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02
Jun
2015

single-family-homeHome-ownership Opportunities with No Down-payment Home Loans Available Now


STEVENS POINT, WI - The U.S. Department of Agriculture (USDA) Rural Development kicked off National Home-ownership Month Monday by highlighting USDA’s ongoing role to help residents of America’s small towns and cities purchase homes in rural areas. In celebration,USDA Rural Development Wisconsin Housing Program Director, Dave Schwobe, announced the continued availability of funds for home-ownership loans to rural Wisconsin residents.

Home-ownership provides a strong foundation to help build household wealth, start a business or fund education through home equity. Since the creation of USDA’s single-family housing programs in 1949, USDA has helped more than 3 million rural residents access the American dream of home-ownership.

In Wisconsin, USDA Rural Development has over $9 million dollars available in Direct Home Loan Program funds to help rural residents become homeowners.

“Wisconsin has initiated a campaign that is designed to promote full utilization of Fiscal Year 2015 annual appropriations” said Schwobe. “With these funds, USDA can assist nearly 100 additional individuals and families become successful homeowners this year. We have made processing these applications a priority.”

Direct Single Family Housing Loans are available at 100 percent financing with no down payment directly through USDA Rural Development for a period of 30-38 years, and at a reasonable interest rate, currently 3.125 percent.  Qualification for a Rural Direct Home Loan is also based on the household’s income.  A portion of the interest payment on the loan may be subsidized by the Federal Government, making purchasing a home more affordable for families and individuals who live, or want to live, in rural Wisconsin.  USDA Rural Development Rural Direct Home Loans may be made for the purchase of an existing home or new home construction.

Written by USDA, Kevin Tuttle   
 
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01
Jun
2015

walker_wavesMADISON – Speaking with reporters today at a rare stopover in Wisconsin, Scott Walker commented that he’s “going to keep [his] campaign promises” – which if true means the governor won’t be seeking the Republican presidential nomination in 2016 after promising to serve his full term.

Last October at the gubernatorial debate in Eau Claire, Walker said his “plan if elected is to be here for four years” when asked whether he’d serve a full term if re-elected. And last November following his re-election, Walker commented in an interview with WITI that "Right now, I still feel called to be the governor of the state of Wisconsin, and I'm going to do the best job I can over the next four years."

Walker’s comments today on keeping his campaign promises came in response to questions on the state’s transportation budget, which faces a long-term shortfall that Walker has proposed offsetting partially with more than a billion dollars in new borrowing. Previously, the Walker administration had proposed a transportation budget that would have raised taxes on Wisconsin drivers by nearly $800 million.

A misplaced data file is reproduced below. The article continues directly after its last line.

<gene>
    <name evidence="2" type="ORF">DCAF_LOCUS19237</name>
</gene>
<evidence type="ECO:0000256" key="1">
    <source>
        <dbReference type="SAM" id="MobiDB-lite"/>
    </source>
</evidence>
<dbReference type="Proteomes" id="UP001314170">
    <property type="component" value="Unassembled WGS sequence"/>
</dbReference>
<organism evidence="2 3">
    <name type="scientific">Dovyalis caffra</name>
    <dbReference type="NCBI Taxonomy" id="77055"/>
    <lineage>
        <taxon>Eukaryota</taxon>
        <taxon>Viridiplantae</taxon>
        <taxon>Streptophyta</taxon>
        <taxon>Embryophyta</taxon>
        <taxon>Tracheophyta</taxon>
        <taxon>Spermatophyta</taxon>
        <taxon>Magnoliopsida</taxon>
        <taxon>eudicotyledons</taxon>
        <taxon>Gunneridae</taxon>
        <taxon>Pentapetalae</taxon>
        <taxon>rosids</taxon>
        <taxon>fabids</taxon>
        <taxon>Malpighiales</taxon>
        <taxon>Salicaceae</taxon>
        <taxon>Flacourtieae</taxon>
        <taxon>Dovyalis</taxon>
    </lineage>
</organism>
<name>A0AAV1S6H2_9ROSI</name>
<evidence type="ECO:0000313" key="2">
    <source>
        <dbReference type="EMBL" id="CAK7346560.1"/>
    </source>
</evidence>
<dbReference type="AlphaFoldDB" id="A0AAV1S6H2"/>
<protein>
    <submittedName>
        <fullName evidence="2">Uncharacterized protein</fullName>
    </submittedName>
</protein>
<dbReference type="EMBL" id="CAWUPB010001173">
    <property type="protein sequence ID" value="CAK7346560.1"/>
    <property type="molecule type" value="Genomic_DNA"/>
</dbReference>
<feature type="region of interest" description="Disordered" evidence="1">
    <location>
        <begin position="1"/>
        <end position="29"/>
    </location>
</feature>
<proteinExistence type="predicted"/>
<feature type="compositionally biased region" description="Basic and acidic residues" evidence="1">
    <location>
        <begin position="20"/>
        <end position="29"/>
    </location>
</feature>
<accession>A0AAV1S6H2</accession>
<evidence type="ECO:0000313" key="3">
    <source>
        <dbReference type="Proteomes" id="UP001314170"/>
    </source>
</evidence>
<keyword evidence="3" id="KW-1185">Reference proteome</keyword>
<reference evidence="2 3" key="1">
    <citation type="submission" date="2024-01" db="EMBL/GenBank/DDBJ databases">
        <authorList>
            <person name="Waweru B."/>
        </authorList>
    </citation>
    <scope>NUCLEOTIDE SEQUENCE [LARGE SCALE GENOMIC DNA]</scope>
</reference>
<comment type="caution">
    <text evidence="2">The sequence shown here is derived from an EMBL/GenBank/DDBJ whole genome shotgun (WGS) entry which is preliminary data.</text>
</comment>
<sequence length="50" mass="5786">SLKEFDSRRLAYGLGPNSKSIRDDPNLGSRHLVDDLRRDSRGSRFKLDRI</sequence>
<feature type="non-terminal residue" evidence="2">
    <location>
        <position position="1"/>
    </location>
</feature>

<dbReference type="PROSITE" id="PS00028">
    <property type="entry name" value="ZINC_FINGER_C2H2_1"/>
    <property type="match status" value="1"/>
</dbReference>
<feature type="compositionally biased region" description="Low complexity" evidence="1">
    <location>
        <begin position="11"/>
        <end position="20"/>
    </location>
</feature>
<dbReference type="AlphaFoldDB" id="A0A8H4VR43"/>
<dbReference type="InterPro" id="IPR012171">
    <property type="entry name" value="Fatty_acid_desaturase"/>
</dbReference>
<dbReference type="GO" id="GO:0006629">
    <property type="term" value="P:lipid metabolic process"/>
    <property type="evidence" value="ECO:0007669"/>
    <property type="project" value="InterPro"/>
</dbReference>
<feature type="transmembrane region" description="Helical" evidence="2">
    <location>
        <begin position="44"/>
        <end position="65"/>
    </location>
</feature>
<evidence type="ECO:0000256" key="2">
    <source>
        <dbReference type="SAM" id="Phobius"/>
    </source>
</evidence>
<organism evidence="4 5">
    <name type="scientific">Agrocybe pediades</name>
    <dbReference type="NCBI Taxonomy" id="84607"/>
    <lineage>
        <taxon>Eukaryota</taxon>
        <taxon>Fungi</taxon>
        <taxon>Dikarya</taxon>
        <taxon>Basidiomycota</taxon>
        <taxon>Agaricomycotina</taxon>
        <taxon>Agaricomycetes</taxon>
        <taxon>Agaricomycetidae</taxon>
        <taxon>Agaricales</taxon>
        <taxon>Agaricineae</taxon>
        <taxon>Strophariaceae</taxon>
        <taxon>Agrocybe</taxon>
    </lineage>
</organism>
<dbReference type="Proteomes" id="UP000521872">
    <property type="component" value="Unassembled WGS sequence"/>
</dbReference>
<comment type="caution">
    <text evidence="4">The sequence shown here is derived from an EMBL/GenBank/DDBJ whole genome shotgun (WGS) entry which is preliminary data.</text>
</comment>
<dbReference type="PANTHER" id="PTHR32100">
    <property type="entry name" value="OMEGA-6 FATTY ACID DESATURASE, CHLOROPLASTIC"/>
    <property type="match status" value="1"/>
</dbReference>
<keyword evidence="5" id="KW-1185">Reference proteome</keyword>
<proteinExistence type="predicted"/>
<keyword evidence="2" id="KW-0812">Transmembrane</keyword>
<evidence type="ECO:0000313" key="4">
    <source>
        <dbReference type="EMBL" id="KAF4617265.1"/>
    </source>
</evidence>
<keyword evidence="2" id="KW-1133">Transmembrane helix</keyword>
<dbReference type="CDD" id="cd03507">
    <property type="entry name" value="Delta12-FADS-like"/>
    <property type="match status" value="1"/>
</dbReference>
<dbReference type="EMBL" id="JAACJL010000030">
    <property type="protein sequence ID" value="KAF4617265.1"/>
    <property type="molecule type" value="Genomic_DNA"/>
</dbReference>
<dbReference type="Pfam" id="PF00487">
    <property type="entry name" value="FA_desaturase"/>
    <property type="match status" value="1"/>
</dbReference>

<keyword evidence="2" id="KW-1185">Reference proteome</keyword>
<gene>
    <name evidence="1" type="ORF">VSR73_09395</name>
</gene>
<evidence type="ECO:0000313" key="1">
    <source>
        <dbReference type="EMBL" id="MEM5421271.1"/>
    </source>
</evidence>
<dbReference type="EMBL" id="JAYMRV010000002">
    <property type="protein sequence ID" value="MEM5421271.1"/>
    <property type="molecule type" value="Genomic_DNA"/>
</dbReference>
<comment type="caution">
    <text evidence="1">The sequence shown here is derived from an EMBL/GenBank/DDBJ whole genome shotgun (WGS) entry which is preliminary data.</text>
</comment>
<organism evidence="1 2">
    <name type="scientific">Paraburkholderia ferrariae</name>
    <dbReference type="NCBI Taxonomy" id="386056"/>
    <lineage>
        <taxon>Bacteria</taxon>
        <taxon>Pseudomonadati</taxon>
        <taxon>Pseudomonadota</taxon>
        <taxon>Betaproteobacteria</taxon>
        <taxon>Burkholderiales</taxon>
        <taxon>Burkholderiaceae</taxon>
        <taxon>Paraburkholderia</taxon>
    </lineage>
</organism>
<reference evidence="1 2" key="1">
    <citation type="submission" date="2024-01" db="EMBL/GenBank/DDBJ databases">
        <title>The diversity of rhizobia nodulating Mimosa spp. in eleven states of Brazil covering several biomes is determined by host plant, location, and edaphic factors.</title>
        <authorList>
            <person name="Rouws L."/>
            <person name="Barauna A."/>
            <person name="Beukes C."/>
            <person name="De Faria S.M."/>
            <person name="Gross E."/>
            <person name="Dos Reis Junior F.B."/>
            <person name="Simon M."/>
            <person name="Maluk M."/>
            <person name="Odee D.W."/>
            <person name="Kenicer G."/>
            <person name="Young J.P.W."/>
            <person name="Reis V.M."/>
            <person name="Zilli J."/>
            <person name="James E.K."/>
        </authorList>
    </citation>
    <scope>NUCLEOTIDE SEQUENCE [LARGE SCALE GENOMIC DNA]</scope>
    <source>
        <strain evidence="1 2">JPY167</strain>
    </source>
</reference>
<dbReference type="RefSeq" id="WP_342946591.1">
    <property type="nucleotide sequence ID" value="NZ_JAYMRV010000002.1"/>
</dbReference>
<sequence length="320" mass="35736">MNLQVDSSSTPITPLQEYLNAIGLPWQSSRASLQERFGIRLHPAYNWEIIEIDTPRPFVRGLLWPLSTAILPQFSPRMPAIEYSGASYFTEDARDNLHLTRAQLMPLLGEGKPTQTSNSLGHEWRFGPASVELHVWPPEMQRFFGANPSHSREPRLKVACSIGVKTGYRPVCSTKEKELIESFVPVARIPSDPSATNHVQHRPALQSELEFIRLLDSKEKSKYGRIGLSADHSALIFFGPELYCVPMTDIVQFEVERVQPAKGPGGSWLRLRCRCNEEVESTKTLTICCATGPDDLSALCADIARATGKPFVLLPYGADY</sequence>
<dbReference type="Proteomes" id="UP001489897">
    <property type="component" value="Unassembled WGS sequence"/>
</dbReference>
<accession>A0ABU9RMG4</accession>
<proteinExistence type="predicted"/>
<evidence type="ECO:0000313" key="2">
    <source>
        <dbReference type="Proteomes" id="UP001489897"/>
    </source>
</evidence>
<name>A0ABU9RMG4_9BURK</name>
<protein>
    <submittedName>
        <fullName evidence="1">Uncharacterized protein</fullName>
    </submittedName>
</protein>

Breaking campaign promises is nothing new for Scott Walker; he famously promised in 2010 to create 250,000 new private sector jobs in his first term in office, a “Promise Broken” according to the Milwaukee Journal Sentinel’s PolitiFact Wisconsin Walk-O-Meter. The most reliable federal jobs data, referred to by Walker as the “gold standard” when it comes to tracking job growth, shows that Walker created just 129,131 new jobs in his first term, or 51.7 percent of his promise.

PolitiFact also rated as “Promise Broken” Walker campaign promises that include “oppose and veto any and all efforts to increase taxes,” “require the use of generally accepted accounting principles (GAAP) to balance every state budget,” and “strip policy and pork projects from the state budget.”

A full list of PolitiFact Wisconsin’s Scott Walker broken promises is here.

“Scott Walker will say and do anything to get elected – he simply can’t be trusted,” Democratic Party of Wisconsin Communications Director Melissa Baldauff said Monday. “He promised to serve a full term if re-elected and now we know that’s a lie. He looked straight into the camera and promised that women’s healthcare choices would remain between women and their doctors, yet now he’s promising to sign a law that would require forced c-sections and bans abortion even in cases of rape and incest. People around the country should take note as Walker runs for president – the only promises he keeps are to the special interests that bankroll his campaigns.”

Written by Democratic Party of Wisconsin, Melissa Baldauff   
 
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01
Jun
2015

teaching-studentsLast week, the Joint Finance Committee took action to strip away teacher standards, leaving education leaders and state citizens up in arms and more concerned then ever about the future of education in Wisconsin. Senator Vinehout writes about the importance of highly qualified teachers and calls on the public to contact legislators about this issue.

Written by Kathleen Vinehout, State Senator 31st District   
 
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